Home >Opinion >Views >Traversing business ethics in a post Covid world

“Business Ethics" - is that a contradiction in terms? Particularly in a developing economy where we struggle to feed millions is ethics a “luxury good"? More so as we confront a confluence of crises – a raging pandemic and unprecedented contraction of the economy?

Actually, business ethics is a concept that makes eminent economic sense. Professor Amartya Sen in his canonical article on the subject has reminded us that businesses and ethics are not binary opposites but in fact, business ethics have economic benefits. Professor Sen quotes Adam Smith, believed to be the epitome of self-seeking capitalism lesser known but apposite statement “humanity, justice, generosity, and public spirit, are the most useful qualities to others". Professor Sen also reminds us businesses behaving ethically is particularly crucial in a developing country so that trust (which is central to all economic activity) may be engendered – in all stakeholders- consumers, partners governments, regulators, employees present and prospective, suppliers and the wider community.

To weather a crisis in particular, ethical behaviour and the values and purpose that undergrid it are fundamental- not just to exist but to endure; to survive as well as thrive. Building a new ecology of business founded on meaning will be the pathfinder for businesses through the haze of uncertainty.

Professor Colin Mayer has conceived the purpose of the corporation as not to produce profit along, but to “produce profitable solutions to the problems of people and planet, and in the process, produce profits". Mayer also identifies two other underpinnings required to reconceptualize business for the 21st century: trustworthiness and values. Trustworthiness is cultivated through strong corporate values of honesty and integrity and cultures of committing to the corporation’s purpose.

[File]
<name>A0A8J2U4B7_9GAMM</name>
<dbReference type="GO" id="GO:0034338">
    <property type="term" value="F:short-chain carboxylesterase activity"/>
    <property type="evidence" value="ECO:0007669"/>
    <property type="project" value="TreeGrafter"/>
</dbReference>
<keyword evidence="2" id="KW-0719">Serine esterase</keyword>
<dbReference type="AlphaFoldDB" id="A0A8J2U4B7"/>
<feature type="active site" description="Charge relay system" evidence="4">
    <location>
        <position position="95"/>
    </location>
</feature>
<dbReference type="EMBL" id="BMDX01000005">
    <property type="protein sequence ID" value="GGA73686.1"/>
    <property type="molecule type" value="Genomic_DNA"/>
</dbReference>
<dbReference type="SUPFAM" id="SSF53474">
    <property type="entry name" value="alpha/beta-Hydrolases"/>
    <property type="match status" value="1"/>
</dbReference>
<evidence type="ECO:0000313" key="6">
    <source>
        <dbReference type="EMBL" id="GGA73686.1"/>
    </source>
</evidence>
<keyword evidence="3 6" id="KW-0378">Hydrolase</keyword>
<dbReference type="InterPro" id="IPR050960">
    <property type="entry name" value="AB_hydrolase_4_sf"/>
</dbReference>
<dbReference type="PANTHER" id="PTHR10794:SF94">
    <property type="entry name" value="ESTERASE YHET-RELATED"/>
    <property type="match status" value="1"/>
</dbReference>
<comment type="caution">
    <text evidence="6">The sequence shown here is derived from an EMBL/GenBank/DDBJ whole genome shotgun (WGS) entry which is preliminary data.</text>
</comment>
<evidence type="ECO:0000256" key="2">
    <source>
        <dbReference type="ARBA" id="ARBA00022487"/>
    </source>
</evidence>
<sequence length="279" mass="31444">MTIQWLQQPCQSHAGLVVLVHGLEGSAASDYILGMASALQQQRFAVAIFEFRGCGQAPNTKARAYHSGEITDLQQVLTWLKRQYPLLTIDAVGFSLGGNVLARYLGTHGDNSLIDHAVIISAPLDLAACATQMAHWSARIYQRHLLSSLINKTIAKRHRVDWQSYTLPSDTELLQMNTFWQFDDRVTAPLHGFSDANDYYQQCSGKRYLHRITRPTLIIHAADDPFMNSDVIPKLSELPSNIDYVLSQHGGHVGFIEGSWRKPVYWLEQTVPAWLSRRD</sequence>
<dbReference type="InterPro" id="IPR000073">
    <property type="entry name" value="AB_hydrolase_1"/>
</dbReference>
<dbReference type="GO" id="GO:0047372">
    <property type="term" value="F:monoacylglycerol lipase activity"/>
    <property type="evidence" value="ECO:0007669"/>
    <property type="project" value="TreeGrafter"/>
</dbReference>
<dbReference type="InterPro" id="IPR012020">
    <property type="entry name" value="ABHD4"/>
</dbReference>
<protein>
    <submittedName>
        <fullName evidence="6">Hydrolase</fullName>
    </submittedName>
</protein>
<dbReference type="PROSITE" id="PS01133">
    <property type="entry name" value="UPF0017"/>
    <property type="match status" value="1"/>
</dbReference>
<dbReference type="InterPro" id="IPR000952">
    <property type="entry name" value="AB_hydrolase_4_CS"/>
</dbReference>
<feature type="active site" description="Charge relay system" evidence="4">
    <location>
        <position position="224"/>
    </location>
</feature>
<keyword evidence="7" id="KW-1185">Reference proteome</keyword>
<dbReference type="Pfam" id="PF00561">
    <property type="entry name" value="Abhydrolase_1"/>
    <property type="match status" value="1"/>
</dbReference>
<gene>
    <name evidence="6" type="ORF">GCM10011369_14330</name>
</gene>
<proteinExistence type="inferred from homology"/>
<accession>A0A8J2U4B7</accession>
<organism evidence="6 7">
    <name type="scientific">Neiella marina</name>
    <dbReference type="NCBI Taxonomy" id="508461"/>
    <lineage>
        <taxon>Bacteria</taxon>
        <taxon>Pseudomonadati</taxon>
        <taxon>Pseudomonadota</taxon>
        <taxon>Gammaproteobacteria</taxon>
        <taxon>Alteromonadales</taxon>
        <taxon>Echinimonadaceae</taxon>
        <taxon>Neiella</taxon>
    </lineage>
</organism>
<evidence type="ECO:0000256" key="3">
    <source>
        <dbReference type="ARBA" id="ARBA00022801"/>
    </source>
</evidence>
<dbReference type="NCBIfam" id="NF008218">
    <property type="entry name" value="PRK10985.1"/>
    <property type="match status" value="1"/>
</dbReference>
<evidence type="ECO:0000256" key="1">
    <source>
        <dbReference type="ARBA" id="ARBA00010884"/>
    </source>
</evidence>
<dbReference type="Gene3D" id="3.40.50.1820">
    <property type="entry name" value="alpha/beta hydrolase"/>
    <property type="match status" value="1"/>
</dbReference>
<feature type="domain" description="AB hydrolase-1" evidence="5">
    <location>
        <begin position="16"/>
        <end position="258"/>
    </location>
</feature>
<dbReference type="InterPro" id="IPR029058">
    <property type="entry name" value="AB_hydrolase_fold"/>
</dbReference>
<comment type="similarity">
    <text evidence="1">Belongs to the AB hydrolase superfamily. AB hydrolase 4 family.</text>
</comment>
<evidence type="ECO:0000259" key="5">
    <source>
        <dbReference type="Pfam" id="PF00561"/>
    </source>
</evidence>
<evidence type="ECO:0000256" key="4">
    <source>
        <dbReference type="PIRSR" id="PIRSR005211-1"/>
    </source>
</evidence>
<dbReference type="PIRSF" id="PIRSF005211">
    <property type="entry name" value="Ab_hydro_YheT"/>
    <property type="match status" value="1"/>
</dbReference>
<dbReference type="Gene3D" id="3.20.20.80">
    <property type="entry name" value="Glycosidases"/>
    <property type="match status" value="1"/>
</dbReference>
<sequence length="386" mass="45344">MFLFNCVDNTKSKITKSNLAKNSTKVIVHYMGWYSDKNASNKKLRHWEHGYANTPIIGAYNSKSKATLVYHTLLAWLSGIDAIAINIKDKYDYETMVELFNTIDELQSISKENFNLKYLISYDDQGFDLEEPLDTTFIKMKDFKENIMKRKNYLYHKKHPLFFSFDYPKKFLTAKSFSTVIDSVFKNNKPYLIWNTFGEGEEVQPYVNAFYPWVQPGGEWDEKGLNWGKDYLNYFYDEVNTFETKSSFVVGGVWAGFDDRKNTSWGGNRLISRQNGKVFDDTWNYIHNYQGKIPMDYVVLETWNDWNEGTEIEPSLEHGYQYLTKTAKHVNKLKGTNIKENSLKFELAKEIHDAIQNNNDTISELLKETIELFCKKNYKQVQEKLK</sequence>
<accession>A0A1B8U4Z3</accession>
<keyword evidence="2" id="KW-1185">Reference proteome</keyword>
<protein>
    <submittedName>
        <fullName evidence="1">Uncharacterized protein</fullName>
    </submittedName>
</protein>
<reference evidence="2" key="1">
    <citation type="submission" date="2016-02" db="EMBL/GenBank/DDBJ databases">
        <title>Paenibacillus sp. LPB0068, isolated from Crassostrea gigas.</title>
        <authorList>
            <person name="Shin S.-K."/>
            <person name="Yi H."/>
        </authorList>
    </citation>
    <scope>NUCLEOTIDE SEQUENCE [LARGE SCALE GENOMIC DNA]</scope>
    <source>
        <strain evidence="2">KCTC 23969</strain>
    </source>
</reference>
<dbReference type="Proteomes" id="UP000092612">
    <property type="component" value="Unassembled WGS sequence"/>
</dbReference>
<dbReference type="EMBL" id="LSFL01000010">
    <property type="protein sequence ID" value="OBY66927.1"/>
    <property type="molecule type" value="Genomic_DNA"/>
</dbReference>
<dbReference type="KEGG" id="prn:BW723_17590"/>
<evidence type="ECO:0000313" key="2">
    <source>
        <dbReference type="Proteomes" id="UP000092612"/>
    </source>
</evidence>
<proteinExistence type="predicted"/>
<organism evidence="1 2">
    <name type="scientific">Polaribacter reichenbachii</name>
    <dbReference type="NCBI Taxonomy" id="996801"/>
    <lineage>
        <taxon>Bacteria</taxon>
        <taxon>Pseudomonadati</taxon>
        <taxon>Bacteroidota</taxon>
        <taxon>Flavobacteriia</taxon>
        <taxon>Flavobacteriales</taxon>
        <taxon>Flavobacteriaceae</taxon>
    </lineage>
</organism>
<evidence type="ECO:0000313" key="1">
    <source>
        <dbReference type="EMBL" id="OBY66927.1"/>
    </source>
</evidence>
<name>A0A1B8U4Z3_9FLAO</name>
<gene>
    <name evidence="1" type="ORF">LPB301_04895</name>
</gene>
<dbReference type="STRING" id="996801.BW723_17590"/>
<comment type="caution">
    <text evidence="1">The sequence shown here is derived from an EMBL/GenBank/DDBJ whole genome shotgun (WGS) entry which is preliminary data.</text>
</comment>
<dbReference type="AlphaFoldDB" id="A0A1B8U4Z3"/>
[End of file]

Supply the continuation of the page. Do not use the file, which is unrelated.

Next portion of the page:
Corporations must therefore step up to provide solutions for the most challenging crisis facing us in recent memory. How companies behave and respond to the crisis will also be remembered. This can be in the form of re- orientation of their business purpose to provide solutions for the crisis-through, for example, automotive manufacturers in India that are able to switch to producing ventilators, alcohol manufacturers moving to manufacturing hand sanitisers; internationally, to fast food producers that are able to shift towards producing nutritional food that’s going to address the food shortages, luxury goods maker rearranging their production lines to produce supplies for the outbreak. “Pivot of Perish"- has a business as well as ethical dimension.

Ethical considerations and not just economic ones are at the core of several dilemmas facing businesses today.

Take the question of whether to start operations requiring a physical – this cannot simply be answered through a calculus of cost and benefit. This is not an elementary choice between lives and livelihoods, given as livelihoods require life and a good quality of life- more in a time of scarcity of medical and healthcare infrastructure. Health is a public good and the actions of each person impact the health of several others and businesses therefore struggle with the decision of opening up, the protocols to do so in a manner that balances human and financial health.